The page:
What's killing all the coral?
Coral reefs, the bedrock of ecosystems and economies around the world, may be on the verge of sparking a global sea change if they don't stop dying.
Mon, Nov 15, 2010 at 11:03 AM
Coral reefs are some of the oldest and biggest cities ever built, often dwarfing even the most prominent hubs of human civilization. Australia's Great Barrier Reef, the world's largest coral colony, is 440 times bigger and 1,300 times older than New York City, while the much smaller Maro Reef in Hawaii could still hold two Big Apples with enough room left over for Honolulu. Coral enclaves like these offer their residents and visitors a rare mix of food, shelter and socializing, growing into giant masses of aquatic commerce that play a key role in life both above and below the surface.
But after nearly nonstop activity for thousands of years, reefs around the planet are now suddenly becoming ghost towns at an alarming pace. A process known as "coral bleaching" has triggered near-record rates of death and dormancy in 2010, especially among Asian and Caribbean reefs, echoing the historic wipeouts of 1998 and 2005 — and foreshadowing a widely expected side effect of global warming.
"We're gonna get to the point where every year is a major bleaching year, and it'll be more frequent and more severe," says Paul Jokiel, a coral reef ecologist at the University of Hawaii. "And the driving force of all this is that we've been pumping an awful lot of carbon dioxide into the atmosphere, and that carbon dioxide is now warming up and also acidifying the oceans."
At least 19 percent of Earth's coral reefs are already dead, including about half of those in the Caribbean, and another 15 percent could die in the next 20 years, according to the U.S. National Oceanic and Atmospheric Administration. That's bad news not just for reefs, but also for the roughly 2 million species of plants and animals that depend on them. "You could argue that a complete collapse of the marine ecosystem would be one of the consequences of losing corals," Kent Carpenter, director of the Global Marine Species Assessment, told the Associated Press earlier this year.
On top of the ecological backlash from bleaching, experts say it also threatens local and regional economies on land, from seafood in South Florida to snorkeling in the Philippines. In fact, while reefs cover just 0.2 percent of the ocean floor, some 30 million people are "totally reliant" on them for food and income, according to a U.N. report published last month, which pegged coral's global economic value at $172 billion — more than the gross domestic products of many nations. These reefs are largely clustered around the South Pacific, Southeast Asia, East Africa and the Caribbean, but the U.S. has a sizable coral collection, too, ranking 16th globally with 1,455 square miles. Hawaii alone boasts about $10 billion worth of reefs, while Florida corals reportedly generate $5.5 billion in economic activity and support more than 70,000 jobs.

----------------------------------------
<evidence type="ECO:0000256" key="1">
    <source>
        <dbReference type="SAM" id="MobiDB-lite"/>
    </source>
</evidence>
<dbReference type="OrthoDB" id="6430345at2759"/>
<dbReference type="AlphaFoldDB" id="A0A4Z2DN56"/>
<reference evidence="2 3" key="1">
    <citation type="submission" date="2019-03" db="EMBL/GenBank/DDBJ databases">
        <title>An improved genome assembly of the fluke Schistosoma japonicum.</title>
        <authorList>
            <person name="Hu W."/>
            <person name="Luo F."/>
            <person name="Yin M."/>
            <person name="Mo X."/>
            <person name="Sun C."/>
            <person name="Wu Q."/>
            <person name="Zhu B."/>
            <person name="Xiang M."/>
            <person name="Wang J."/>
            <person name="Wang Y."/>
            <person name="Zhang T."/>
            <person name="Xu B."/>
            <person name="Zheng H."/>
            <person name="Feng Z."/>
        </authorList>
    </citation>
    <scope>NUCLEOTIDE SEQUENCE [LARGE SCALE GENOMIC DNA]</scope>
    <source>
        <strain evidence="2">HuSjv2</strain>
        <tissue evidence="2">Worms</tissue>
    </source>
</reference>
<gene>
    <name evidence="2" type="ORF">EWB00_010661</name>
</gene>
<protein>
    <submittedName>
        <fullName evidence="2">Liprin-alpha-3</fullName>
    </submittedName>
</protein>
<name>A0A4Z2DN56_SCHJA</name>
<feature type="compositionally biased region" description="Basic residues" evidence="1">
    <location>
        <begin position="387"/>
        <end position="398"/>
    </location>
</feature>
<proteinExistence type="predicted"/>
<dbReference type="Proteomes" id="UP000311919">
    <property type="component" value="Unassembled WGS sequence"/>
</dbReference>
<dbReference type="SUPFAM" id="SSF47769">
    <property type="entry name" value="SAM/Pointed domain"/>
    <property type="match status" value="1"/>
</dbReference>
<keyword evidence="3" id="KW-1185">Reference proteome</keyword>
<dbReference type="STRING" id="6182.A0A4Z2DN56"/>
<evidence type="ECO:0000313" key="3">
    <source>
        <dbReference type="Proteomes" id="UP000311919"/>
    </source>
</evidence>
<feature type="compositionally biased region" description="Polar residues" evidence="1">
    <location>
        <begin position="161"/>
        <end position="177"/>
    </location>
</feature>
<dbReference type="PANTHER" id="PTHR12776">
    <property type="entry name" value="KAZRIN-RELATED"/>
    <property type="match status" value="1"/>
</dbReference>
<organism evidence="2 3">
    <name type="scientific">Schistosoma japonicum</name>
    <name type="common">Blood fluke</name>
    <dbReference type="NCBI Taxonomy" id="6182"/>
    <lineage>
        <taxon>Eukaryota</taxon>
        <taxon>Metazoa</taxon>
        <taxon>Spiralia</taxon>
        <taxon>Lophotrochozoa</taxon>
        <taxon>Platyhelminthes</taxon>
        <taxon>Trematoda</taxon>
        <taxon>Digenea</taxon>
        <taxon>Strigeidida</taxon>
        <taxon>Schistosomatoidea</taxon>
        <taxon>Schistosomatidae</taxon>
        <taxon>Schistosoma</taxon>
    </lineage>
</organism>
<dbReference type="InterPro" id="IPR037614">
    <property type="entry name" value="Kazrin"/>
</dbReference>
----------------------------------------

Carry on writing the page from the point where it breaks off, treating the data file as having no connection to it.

Despite the value of such reefs, though, most Americans remain oblivious to their plight: A recent survey by Yale University found that 75 percent of U.S. respondents have never heard of coral bleaching. That may change if current trends continue, but since reefs grow so slowly — often taking decades to expand a few inches — there's not much time to spread the news, Jokiel says. "They do adapt, but we're talking hundreds of thousands of years. The conditions in the oceans haven't changed in eons, and we're just changing them too quickly."
But why is warming water so bad for corals? And why do so few people know about it? Both the tiny animals and the reefs they build are already complex even under normal conditions, so the chaotic worlds of coral bleaching and ocean acidification can be that much harder to grasp. To help clear things up, here's a brief look at how coral reefs work, how they're being worn down, and how we might be able to save them.
What is coral?
Like jellyfish, coral belongs to a bizarre family of blobs known as cnidarians (the "c" is silent). And also like its distant cousins, coral comes equipped with hair-trigger stingers called nematocysts, which can fire tiny, poisonous barbs at predators or prey. But that's where the family resemblance starts to fade: While jellyfish are nomadic scavengers nicknamed "cockroaches of the sea," coral include some of the most constructive and collaborative animals on Earth.
Known as polyps, individual corals are small, flower-shaped animals (pictured above) with a ring of tentacles surrounding one big "gastrovascular cavity." The tentacles grab passing plankton and stuff it into this cavity, which digests the food, distributes its nutrients and then expels waste back through the mouth, which doubles as an anus. Some species survive on this diet alone, but most supplement it with another food source, thanks to an amazing adaptation that blurs the line between plant and animal.